BEIRUT: Clashes pitting rebels against jihadists have killed nearly 700 people over the past nine days in northern Syria, activists said, as an Al-Qaeda-linked group recaptured much of its stronghold in the city of Raqqa.
The fighting between the Islamic State of Iraq and Greater Syria (ISIS) and several Islamist and more moderate Islamic rebel brigades has broken out in cities, towns and villages of at least four opposition-held provinces in the north.
The activists said that fighters from ISIS battled remnants of rival Islamist units including the Nusra Front, another Al-Qaeda affiliate, in several neighborhoods of Raqqa, they said.
ISIS recaptured the town of Tal Abyad on the border with Turkey over the weekend, they said.
Abu Khaled al-Walid, an activist speaking from the border area, said many fighters from Ahrar al-Sham, one of the most powerful Islamist groups, chose not to confront ISIS because the combatants were locals with little enmity for each other.
“Many did not see a point in fighting their own relatives. ISIS is now in control of 95 percent of Raqqa and its rural environs. Tal Abyad is also back with it,” he said.
Raqqa, on the Euphrates River 385 km northeast of Damascus, is the only provincial capital to have fallen to President Bashar Assad’s opponents since the revolt broke out in March 2011.
ISIS pulled out of Raqqa and other towns in northern Syria this month after an Islamist rebel alliance attacked its strongholds, taking advantage of growing popular resentment of the group’s foreign commanders and their drive to impose their strict interpretation of Islamic law.
But it has regrouped in the last few days, using snipers, truck-mounted commando units and suicide bombers.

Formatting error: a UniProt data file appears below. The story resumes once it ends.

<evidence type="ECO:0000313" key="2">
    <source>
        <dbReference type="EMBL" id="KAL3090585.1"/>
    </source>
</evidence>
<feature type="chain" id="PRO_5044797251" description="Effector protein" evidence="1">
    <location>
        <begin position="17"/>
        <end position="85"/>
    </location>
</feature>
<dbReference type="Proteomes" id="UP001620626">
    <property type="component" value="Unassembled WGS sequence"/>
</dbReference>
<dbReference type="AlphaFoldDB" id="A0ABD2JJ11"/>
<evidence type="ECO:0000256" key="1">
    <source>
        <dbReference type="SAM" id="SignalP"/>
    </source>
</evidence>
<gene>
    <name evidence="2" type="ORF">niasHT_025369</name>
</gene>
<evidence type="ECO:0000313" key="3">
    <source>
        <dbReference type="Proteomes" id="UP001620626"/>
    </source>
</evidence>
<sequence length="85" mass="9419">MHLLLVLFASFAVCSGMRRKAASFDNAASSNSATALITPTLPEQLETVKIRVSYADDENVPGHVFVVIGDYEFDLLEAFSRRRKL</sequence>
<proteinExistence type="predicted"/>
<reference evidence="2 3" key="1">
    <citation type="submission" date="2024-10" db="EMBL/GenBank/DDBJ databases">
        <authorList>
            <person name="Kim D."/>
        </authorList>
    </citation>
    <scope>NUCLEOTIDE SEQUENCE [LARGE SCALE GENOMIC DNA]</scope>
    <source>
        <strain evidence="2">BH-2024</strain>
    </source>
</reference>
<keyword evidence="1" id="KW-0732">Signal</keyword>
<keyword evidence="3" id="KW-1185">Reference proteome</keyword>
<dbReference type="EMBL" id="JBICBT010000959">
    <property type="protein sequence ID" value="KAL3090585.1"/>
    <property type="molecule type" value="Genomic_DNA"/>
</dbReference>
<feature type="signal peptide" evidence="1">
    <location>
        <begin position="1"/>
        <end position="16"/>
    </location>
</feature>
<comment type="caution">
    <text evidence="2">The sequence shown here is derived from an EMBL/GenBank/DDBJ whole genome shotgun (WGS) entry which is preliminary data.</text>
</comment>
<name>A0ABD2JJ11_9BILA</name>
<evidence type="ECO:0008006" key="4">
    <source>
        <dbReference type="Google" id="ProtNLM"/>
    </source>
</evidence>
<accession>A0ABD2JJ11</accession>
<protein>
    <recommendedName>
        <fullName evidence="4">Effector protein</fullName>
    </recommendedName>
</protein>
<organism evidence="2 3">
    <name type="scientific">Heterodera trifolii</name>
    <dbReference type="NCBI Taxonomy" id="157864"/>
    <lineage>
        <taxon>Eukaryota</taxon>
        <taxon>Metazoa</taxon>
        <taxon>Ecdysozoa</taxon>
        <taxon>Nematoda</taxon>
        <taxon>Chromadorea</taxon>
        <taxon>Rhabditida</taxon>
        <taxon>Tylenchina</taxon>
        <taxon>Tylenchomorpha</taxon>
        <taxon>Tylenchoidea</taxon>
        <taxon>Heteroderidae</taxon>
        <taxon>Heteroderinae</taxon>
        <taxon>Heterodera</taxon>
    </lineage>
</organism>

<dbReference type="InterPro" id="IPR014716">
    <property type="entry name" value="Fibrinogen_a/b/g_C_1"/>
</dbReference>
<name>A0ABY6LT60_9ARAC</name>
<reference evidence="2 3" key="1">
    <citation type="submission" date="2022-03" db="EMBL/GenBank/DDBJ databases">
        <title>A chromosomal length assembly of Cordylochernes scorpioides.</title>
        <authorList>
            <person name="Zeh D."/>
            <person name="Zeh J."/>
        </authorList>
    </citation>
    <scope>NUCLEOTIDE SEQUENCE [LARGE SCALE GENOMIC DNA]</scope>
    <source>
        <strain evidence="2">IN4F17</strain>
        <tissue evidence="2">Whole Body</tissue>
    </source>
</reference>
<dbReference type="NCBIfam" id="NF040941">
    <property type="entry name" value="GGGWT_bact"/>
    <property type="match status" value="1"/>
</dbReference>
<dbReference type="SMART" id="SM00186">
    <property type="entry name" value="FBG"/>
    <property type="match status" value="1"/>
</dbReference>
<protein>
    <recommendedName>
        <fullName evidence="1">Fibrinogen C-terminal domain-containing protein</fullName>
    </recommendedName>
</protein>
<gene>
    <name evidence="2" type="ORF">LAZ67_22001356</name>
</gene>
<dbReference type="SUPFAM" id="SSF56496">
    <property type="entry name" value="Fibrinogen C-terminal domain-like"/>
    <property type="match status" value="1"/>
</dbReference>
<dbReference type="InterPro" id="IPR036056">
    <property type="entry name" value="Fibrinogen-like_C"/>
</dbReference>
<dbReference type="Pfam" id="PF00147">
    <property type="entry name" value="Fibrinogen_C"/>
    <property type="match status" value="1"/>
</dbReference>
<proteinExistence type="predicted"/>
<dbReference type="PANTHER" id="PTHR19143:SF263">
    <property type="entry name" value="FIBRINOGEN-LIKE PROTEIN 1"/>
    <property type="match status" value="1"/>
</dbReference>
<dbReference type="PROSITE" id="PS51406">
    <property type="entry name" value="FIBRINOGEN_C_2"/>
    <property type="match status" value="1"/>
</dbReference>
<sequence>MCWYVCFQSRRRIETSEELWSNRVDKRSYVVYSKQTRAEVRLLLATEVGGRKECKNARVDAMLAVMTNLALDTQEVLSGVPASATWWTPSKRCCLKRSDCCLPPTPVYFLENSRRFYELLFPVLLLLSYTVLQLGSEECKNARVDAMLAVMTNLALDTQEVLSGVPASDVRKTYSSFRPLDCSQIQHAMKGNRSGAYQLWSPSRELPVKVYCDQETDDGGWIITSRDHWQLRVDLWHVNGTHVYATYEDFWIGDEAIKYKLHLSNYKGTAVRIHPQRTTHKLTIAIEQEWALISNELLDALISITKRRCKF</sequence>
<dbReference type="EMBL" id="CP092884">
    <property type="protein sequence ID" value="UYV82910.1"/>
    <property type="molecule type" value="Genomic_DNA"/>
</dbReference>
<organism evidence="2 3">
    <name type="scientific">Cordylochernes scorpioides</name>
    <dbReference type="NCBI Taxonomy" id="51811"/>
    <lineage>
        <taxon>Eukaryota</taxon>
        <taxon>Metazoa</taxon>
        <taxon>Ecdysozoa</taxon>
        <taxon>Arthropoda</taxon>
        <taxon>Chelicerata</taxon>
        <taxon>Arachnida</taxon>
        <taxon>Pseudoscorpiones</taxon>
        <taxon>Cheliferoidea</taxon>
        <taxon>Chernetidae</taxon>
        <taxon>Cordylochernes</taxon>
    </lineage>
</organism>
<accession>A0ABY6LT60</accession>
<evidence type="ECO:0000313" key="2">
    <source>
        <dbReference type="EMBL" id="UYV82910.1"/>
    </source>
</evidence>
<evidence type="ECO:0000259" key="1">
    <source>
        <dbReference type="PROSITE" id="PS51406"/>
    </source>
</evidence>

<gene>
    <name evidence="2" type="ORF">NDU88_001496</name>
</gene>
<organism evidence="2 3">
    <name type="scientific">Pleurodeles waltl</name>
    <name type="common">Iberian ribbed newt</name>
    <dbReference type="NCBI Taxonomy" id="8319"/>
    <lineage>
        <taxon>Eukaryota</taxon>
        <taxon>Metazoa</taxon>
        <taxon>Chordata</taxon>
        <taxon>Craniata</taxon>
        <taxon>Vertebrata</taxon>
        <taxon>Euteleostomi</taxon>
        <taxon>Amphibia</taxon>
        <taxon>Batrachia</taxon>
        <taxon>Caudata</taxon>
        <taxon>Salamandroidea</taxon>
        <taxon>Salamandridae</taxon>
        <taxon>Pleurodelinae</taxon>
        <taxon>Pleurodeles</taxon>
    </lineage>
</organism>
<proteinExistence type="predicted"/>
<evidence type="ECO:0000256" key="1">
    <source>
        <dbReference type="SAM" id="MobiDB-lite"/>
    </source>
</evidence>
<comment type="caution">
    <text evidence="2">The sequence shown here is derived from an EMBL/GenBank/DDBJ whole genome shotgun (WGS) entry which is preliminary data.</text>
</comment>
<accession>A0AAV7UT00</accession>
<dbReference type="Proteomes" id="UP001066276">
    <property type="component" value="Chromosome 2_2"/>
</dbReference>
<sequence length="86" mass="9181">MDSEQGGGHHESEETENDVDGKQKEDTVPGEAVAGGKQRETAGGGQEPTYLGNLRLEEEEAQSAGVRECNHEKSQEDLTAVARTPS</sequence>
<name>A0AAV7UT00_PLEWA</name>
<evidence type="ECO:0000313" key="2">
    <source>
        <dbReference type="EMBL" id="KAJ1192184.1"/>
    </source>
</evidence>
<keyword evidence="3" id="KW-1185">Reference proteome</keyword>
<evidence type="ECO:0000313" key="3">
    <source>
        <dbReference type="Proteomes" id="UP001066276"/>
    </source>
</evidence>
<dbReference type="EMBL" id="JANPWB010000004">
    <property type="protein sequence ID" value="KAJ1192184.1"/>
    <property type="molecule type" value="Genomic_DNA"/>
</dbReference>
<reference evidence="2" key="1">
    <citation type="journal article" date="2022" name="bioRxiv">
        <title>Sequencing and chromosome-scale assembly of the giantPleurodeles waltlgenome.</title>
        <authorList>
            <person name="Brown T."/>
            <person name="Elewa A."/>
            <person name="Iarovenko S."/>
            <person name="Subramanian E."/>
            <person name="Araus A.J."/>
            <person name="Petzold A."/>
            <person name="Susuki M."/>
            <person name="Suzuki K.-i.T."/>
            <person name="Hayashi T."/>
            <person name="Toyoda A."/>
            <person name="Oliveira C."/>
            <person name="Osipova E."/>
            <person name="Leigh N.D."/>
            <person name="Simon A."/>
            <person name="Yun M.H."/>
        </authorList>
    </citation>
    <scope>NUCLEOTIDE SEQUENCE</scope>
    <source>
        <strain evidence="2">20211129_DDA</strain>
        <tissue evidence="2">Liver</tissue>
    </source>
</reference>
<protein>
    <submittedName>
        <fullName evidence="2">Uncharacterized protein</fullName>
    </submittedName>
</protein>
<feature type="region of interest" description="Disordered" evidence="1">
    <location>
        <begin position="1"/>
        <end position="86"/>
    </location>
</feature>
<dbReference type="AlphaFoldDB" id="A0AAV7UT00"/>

Opposition sources said the expertise of its foreign commanders, including a senior figure known as Omar al-Shishani, has been crucial to its advance.
In the province of Aleppo west of Raqqa, activists said ISIS had regained several rural towns, including Hreitan and Basraton, where ISIS killed a senior commander in the Nour al-Din Zanki brigades, a key unit in the newly-formed Mujahedeen Army, which has been fighting ISIS in Aleppo.
Fighting also raged Sunday between Free Syrian Army units around the town of Renayan near Aleppo and in Urum to the east, as the rebel-jihadist clashes left the city vulnerable to advances by Assad’s forces, the sources said.
Activists with the Violations and Documentation Center, who’s own chief, Razan Zeitouneh, has been kidnapped by suspected Islamists rebels, said another mass grave containing 13 people was uncovered in Sheikh Najjar area of Aleppo.
They said 13 bodies had been pulled out from a wood factory in the neighborhood controlled by ISIS. The British-based Syrian Observatory for Human Rights activist group said Sunday that at least 697 people have been killed since the clashes began on Jan. 3. The toll includes 351 fighters from the Islamist and mainstream opposition brigades, 246 from ISIS and 100 civilians.
While the rebel infighting has grabbed the spotlight, the fight against the government has raged on across the country.
In the central city of Homs, government shelling killed more than 20 people Saturday in the rebel-held Al-Waer neighborhood, the Observatory said. It warned that the death toll could rise because dozens of people were critically wounded in the bombardment.
The Local Coordination Committees also reported shelling in Al-Waer. Rebels also have targeted loyalist areas with indiscriminate mortar fire.